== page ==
Wednesday, October 20, 2010

The Face of Yankee Fandom

Because it's become a habit in the last few days, I kept up a running post of last night's game, the Rangers at the Yankees for ALCS Game 4. It was an interesting game. The shaky AJ Burnett turned in a competent performance before a stupid intentional walk and homer gave the Rangers the go-ahead run. From there, Josh Hamilton engaged in his own one-man home run derby, and the Rangers put the game well out of reach.

However, today many people will surely be talking about the disputed fan interference in the bottom of the second inning, which made the rest of the game seem merely conventional, despite the 10-3 score. The Rangers' going up 3-1 on the Yankees makes for good times in Texas and dire forebodings in New York, but the terrible officiating speaks to concerns held by all fans of baseball. And while that's worth exploring, it's important not to forget that the interference in right field not only threw baseball's replay problems into high relief, it did the same with the image of Yankee fandom.

With one out and no men on, Yankees second baseman and candidate for 2010 league MVP Robinson Cano lofted a ball to right field. It seemed to come down on the barrier between the seats and the playing field, atop the wall, and go into the stands, whereupon it was ruled a home run. But Rangers right fielder Nelson Cruz argued that he was interfered with, preventing him from reaching an eminently catchable ball and making an out. Replays showed that a fan in a Derek Jeter jersey who caught the ball put his hands out directly above Cruz's glove, while a second fan immediately thereafter put his hands directly on Cruz's glove and pushed it.

Despite having instituted replay for disputed home run calls, the umpires did not review this play. Initial reactions saw the announcers and in-studio crew claiming that it was outright interference. But after consulting the rules, they noted that interference cannot occur when a player goes into the stands to catch a ball. Looking again at the video, they concluded that Cruz had extended his glove far enough into the stands to be in "fan space," in which case, the fans' reaching out didn't interfere with the play and couldn't technically have prevented an out.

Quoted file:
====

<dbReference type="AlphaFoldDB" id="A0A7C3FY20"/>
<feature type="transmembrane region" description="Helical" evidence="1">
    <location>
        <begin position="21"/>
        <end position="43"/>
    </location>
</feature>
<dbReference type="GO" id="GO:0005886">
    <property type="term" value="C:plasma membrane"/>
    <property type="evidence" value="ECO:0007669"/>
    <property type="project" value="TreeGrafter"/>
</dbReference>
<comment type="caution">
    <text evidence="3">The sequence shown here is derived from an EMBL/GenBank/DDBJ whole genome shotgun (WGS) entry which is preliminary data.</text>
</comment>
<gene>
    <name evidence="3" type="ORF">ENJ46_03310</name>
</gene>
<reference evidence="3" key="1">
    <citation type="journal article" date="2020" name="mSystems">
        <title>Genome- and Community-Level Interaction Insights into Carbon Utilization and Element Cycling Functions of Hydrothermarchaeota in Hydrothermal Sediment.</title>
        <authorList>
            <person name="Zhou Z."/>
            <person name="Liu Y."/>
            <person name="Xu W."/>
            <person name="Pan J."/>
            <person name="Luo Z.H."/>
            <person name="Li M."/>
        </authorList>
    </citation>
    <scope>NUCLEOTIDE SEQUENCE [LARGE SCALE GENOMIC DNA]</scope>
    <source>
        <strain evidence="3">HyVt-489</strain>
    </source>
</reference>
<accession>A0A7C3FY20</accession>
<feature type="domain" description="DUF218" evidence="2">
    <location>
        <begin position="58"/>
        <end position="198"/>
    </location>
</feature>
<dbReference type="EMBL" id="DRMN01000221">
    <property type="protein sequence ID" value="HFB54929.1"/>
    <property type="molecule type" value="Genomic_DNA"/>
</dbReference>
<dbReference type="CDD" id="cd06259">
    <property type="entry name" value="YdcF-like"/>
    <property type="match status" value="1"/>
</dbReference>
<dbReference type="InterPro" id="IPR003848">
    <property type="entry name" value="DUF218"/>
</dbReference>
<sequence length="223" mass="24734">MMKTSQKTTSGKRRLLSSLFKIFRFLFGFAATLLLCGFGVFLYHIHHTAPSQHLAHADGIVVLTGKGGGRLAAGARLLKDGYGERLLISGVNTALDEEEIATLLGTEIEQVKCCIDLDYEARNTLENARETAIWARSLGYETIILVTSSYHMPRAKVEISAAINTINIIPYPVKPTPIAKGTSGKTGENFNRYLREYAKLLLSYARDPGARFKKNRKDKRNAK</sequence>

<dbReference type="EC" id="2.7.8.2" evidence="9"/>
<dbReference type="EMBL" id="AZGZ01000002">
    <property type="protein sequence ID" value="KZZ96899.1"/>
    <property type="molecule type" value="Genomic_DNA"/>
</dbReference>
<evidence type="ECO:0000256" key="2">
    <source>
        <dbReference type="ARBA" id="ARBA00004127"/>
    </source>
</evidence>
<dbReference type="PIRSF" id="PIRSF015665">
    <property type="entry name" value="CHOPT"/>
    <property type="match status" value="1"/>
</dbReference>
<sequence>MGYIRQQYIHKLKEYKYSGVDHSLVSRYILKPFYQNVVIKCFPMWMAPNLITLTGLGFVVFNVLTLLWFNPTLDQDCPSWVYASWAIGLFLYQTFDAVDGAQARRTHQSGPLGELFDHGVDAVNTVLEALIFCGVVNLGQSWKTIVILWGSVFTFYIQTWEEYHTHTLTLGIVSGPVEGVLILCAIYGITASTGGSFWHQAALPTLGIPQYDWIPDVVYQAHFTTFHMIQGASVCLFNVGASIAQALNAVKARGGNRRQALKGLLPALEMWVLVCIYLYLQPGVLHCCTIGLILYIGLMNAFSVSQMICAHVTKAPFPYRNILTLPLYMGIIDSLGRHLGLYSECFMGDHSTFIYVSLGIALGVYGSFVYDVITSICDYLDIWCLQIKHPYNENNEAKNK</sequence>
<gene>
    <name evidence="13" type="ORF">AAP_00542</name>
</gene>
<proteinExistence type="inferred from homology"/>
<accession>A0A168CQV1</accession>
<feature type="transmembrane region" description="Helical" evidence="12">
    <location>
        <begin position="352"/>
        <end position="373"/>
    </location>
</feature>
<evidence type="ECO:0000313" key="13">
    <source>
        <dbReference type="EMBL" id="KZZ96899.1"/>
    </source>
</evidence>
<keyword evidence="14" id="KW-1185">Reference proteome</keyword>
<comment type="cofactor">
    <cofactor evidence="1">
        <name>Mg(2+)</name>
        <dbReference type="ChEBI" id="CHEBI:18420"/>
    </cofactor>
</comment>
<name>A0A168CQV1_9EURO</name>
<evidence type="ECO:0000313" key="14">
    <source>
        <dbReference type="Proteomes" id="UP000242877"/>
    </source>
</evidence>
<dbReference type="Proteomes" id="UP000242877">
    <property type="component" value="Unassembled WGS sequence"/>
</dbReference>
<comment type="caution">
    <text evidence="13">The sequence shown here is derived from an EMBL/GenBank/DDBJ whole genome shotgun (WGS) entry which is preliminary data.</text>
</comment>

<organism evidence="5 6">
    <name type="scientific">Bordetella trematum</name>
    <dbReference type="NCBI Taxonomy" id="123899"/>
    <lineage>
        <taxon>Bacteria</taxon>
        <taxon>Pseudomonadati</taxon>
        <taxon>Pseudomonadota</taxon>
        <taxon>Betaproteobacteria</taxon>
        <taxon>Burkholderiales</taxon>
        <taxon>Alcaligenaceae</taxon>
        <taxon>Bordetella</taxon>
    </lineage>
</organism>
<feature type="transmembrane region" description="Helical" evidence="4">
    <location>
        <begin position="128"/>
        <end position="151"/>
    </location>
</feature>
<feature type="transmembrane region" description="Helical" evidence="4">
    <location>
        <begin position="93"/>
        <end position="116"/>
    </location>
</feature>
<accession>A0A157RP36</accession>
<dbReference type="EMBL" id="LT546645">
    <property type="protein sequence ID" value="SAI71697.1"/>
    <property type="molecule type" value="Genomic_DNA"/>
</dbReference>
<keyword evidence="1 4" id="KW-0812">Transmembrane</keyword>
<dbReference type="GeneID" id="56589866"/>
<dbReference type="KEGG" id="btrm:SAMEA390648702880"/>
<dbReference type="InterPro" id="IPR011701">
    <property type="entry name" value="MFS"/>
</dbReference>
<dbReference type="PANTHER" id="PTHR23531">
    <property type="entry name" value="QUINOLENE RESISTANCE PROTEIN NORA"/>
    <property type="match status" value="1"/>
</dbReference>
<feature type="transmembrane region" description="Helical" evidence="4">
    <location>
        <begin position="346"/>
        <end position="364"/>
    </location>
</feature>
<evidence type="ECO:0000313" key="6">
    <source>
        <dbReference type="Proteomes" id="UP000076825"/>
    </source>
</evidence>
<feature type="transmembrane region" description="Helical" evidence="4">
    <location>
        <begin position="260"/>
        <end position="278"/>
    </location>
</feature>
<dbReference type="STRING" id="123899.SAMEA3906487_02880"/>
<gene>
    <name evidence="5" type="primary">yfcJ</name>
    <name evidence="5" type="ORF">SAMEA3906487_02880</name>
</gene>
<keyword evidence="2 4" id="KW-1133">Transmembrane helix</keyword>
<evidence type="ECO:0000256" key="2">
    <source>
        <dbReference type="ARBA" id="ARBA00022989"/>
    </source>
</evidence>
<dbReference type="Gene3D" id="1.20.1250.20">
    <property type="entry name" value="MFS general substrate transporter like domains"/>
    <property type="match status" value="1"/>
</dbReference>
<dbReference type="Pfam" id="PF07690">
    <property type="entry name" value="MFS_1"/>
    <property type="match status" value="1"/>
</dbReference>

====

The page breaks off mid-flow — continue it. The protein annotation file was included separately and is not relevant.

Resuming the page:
But look at the photo above right. Cruz's glove clearly hasn't crossed over the plane of the fence and into fan territory, while the fans clearly are extending their hands across that plane into the playing field. Meanwhile, they are touching his glove. This picture unambiguously shows fan interference, and it unambiguously shows two other things as well:
1. That Cano's home run should not have counted.
2. That, despite instituting a replay policy, Major League Baseball continues to be run and officiated by either bloodless cowards or arrogant swine who render a tool for accurately reviewing their actions meaningless because of their refusal to actually use it.
By making the review process totally optional and at their officials' discretion, baseball maintains the same cavalier disinterest in an accountable review process that existed before review was instituted. The same people who before resisted the implementation of replay because they refused to entertain notions of their own gross incompetence or accidental fallibility have been given control of the process for evaluating their conduct, which effectively means that they now merely have a new tool to ignore when refusing to entertain their own incompetence. Like a Bush-era regulatory body or a homework honor system in a class where the teacher never demands to see finished assignments, MLB's instant replay has been structured in such a way that those who most need to be tested by it can idly wave it away with an imperial gesture of contempt.